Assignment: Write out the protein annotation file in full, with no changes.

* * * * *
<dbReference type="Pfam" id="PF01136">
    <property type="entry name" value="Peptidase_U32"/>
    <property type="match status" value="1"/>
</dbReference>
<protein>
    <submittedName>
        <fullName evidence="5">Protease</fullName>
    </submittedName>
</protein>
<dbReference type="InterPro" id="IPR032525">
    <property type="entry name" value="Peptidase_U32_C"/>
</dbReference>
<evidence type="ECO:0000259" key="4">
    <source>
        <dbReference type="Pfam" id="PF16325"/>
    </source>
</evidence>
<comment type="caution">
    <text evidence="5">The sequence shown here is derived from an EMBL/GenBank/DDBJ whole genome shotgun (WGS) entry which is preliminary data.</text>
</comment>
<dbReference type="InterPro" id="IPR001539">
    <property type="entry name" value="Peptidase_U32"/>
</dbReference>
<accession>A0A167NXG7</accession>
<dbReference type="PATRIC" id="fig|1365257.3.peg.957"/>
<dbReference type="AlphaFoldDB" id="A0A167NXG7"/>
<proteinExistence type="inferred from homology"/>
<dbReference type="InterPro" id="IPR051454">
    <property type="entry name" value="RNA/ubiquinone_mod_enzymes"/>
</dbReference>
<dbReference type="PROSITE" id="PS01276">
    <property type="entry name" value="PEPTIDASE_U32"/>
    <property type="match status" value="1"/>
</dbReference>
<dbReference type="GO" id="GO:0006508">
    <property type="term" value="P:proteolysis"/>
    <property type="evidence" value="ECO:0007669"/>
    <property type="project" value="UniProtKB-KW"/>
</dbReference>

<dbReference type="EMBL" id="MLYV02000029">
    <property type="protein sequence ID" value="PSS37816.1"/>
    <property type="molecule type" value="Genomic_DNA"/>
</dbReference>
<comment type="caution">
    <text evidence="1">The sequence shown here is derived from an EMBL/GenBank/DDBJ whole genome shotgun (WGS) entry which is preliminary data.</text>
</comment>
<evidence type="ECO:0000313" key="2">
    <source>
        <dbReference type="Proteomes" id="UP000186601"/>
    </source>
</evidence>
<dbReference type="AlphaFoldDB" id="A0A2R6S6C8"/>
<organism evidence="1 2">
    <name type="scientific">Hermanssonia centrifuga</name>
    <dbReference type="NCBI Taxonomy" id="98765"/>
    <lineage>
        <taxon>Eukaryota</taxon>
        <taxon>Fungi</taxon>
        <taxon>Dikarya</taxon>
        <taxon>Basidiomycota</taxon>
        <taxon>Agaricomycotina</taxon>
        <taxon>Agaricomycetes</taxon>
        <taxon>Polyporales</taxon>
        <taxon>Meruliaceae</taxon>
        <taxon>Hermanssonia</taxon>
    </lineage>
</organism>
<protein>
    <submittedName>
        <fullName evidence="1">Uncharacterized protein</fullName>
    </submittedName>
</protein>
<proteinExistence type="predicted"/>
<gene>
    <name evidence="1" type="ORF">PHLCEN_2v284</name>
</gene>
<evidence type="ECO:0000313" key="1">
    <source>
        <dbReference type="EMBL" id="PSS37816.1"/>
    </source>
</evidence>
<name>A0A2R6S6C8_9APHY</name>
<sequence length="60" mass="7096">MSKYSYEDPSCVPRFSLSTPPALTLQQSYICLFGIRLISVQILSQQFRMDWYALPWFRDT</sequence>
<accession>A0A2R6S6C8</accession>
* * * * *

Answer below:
<dbReference type="Pfam" id="PF01136">
    <property type="entry name" value="Peptidase_U32"/>
    <property type="match status" value="1"/>
</dbReference>
<protein>
    <submittedName>
        <fullName evidence="5">Protease</fullName>
    </submittedName>
</protein>
<dbReference type="InterPro" id="IPR032525">
    <property type="entry name" value="Peptidase_U32_C"/>
</dbReference>
<evidence type="ECO:0000259" key="4">
    <source>
        <dbReference type="Pfam" id="PF16325"/>
    </source>
</evidence>
<comment type="caution">
    <text evidence="5">The sequence shown here is derived from an EMBL/GenBank/DDBJ whole genome shotgun (WGS) entry which is preliminary data.</text>
</comment>
<dbReference type="InterPro" id="IPR001539">
    <property type="entry name" value="Peptidase_U32"/>
</dbReference>
<accession>A0A167NXG7</accession>
<dbReference type="PATRIC" id="fig|1365257.3.peg.957"/>
<dbReference type="AlphaFoldDB" id="A0A167NXG7"/>
<proteinExistence type="inferred from homology"/>
<dbReference type="InterPro" id="IPR051454">
    <property type="entry name" value="RNA/ubiquinone_mod_enzymes"/>
</dbReference>
<dbReference type="PROSITE" id="PS01276">
    <property type="entry name" value="PEPTIDASE_U32"/>
    <property type="match status" value="1"/>
</dbReference>
<dbReference type="GO" id="GO:0006508">
    <property type="term" value="P:proteolysis"/>
    <property type="evidence" value="ECO:0007669"/>
    <property type="project" value="UniProtKB-KW"/>
</dbReference>

<dbReference type="EMBL" id="MLYV02000029">
    <property type="protein sequence ID" value="PSS37816.1"/>
    <property type="molecule type" value="Genomic_DNA"/>
</dbReference>
<comment type="caution">
    <text evidence="1">The sequence shown here is derived from an EMBL/GenBank/DDBJ whole genome shotgun (WGS) entry which is preliminary data.</text>
</comment>
<evidence type="ECO:0000313" key="2">
    <source>
        <dbReference type="Proteomes" id="UP000186601"/>
    </source>
</evidence>
<dbReference type="AlphaFoldDB" id="A0A2R6S6C8"/>
<organism evidence="1 2">
    <name type="scientific">Hermanssonia centrifuga</name>
    <dbReference type="NCBI Taxonomy" id="98765"/>
    <lineage>
        <taxon>Eukaryota</taxon>
        <taxon>Fungi</taxon>
        <taxon>Dikarya</taxon>
        <taxon>Basidiomycota</taxon>
        <taxon>Agaricomycotina</taxon>
        <taxon>Agaricomycetes</taxon>
        <taxon>Polyporales</taxon>
        <taxon>Meruliaceae</taxon>
        <taxon>Hermanssonia</taxon>
    </lineage>
</organism>
<protein>
    <submittedName>
        <fullName evidence="1">Uncharacterized protein</fullName>
    </submittedName>
</protein>
<proteinExistence type="predicted"/>
<gene>
    <name evidence="1" type="ORF">PHLCEN_2v284</name>
</gene>
<evidence type="ECO:0000313" key="1">
    <source>
        <dbReference type="EMBL" id="PSS37816.1"/>
    </source>
</evidence>
<name>A0A2R6S6C8_9APHY</name>
<sequence length="60" mass="7096">MSKYSYEDPSCVPRFSLSTPPALTLQQSYICLFGIRLISVQILSQQFRMDWYALPWFRDT</sequence>
<accession>A0A2R6S6C8</accession>